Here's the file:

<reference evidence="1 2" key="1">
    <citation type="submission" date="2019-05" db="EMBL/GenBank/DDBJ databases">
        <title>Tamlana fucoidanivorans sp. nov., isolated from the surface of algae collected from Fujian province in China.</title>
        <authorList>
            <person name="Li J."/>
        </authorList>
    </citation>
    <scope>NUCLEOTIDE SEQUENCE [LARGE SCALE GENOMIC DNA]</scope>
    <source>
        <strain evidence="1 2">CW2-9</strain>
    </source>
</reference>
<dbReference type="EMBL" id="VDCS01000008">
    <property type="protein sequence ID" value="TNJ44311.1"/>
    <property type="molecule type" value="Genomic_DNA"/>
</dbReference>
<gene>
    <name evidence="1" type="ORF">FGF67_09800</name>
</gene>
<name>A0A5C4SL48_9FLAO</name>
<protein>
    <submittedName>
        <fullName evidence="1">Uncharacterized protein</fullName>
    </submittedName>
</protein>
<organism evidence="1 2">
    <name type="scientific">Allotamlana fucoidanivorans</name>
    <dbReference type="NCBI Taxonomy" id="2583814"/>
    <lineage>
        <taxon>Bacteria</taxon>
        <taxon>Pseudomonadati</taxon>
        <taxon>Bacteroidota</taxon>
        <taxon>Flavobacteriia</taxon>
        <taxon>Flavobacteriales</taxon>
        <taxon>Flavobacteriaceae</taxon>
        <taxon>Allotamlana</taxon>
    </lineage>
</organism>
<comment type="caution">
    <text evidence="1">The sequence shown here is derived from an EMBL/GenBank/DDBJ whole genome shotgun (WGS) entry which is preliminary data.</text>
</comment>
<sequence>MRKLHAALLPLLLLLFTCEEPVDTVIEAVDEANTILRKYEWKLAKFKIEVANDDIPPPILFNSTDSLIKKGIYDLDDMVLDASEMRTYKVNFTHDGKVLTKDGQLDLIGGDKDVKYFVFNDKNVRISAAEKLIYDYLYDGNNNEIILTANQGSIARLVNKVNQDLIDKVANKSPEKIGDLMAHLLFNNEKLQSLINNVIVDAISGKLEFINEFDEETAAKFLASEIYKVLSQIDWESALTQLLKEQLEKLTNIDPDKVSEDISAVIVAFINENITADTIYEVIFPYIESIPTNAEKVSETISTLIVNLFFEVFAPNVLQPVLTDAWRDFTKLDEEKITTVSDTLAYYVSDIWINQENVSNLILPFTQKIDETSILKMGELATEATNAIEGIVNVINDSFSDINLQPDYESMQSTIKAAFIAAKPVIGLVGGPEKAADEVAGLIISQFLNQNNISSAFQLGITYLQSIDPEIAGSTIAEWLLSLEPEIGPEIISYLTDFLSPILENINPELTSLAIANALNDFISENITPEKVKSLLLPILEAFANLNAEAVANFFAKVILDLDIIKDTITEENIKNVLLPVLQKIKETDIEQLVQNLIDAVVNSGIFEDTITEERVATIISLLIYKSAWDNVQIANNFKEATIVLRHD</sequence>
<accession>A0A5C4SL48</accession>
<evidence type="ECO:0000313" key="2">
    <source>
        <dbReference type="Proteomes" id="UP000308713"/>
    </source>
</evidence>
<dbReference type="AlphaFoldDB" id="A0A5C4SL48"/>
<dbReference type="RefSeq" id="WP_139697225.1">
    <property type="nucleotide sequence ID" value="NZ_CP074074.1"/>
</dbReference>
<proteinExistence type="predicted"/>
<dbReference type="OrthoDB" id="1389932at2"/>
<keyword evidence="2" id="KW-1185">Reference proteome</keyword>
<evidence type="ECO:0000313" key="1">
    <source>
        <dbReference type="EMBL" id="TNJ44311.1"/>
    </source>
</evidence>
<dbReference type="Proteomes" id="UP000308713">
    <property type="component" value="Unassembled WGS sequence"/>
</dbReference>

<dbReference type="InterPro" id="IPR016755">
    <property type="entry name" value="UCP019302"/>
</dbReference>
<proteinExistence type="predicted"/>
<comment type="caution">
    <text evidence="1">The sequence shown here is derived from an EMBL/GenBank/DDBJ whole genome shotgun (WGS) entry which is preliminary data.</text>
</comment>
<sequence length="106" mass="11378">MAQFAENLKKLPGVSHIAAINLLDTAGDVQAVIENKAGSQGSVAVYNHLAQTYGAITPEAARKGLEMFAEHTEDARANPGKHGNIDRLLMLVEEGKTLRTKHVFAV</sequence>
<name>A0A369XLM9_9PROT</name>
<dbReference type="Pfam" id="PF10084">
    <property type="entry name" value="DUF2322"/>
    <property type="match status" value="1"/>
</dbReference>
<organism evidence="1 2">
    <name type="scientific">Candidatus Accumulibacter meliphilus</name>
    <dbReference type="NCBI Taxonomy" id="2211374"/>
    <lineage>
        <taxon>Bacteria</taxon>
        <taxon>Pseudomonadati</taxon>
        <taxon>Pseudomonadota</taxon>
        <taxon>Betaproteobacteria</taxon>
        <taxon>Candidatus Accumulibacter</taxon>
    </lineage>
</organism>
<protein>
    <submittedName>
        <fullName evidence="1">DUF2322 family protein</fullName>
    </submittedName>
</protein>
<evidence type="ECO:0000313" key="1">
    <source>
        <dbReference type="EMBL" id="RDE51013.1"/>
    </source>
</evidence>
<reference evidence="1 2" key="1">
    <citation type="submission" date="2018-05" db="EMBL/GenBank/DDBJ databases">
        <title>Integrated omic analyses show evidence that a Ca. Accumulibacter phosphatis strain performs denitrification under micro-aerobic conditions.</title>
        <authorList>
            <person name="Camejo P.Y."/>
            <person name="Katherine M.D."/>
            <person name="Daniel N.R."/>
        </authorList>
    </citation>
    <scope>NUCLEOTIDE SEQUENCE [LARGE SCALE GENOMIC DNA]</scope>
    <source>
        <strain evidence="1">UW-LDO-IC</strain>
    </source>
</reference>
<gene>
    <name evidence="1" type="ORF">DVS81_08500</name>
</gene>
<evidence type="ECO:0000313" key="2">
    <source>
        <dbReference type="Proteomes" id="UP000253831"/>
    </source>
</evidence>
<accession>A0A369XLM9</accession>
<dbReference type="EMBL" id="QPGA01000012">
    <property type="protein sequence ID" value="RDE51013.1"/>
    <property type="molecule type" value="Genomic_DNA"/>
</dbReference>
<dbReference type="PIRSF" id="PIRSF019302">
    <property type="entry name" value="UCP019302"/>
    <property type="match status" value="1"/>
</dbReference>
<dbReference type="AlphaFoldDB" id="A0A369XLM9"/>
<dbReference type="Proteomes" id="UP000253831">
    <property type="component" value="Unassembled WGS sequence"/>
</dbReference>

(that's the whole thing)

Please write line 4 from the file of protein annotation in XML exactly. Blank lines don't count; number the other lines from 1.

        <authorList>